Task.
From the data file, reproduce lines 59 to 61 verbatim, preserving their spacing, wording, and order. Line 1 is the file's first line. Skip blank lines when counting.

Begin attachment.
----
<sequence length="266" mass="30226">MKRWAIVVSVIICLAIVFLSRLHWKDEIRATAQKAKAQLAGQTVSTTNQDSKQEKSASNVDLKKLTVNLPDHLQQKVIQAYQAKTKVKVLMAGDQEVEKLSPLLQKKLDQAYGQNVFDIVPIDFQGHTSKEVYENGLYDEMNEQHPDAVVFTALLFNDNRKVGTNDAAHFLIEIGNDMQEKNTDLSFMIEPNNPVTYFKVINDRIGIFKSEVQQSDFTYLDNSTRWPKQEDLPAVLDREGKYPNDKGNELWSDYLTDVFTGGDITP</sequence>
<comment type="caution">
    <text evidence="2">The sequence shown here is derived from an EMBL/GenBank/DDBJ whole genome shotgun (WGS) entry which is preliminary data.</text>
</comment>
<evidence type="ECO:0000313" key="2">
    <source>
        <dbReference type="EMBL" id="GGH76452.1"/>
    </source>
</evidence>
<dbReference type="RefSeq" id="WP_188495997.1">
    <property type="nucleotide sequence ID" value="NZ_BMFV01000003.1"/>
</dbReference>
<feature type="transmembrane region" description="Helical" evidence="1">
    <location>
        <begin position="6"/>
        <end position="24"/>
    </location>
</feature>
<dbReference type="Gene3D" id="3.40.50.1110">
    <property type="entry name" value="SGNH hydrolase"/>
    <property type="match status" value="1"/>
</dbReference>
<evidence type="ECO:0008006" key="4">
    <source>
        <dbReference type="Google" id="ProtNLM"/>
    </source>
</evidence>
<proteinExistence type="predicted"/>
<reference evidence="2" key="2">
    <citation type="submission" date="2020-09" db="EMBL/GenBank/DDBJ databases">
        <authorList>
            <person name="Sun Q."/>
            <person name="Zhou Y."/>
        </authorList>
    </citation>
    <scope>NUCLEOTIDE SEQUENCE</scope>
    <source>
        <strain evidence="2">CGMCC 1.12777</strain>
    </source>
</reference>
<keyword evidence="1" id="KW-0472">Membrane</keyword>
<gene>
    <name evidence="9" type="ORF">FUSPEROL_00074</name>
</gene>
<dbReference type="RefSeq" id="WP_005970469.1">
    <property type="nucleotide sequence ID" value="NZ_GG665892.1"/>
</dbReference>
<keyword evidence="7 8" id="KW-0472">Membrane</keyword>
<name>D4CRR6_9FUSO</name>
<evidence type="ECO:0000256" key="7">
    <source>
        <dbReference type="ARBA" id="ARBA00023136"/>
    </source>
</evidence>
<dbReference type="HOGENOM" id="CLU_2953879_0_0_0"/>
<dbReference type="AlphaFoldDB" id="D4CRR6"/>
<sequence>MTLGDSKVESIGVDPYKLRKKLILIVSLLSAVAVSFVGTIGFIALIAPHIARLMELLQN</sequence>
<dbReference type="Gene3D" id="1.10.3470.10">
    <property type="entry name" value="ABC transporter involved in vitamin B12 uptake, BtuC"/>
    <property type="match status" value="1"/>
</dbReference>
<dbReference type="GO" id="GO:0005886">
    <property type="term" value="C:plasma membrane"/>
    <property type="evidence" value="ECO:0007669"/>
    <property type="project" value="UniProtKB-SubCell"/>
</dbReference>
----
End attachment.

    <property type="entry name" value="ABC transporter involved in vitamin B12 uptake, BtuC"/>
    <property type="match status" value="1"/>
</dbReference>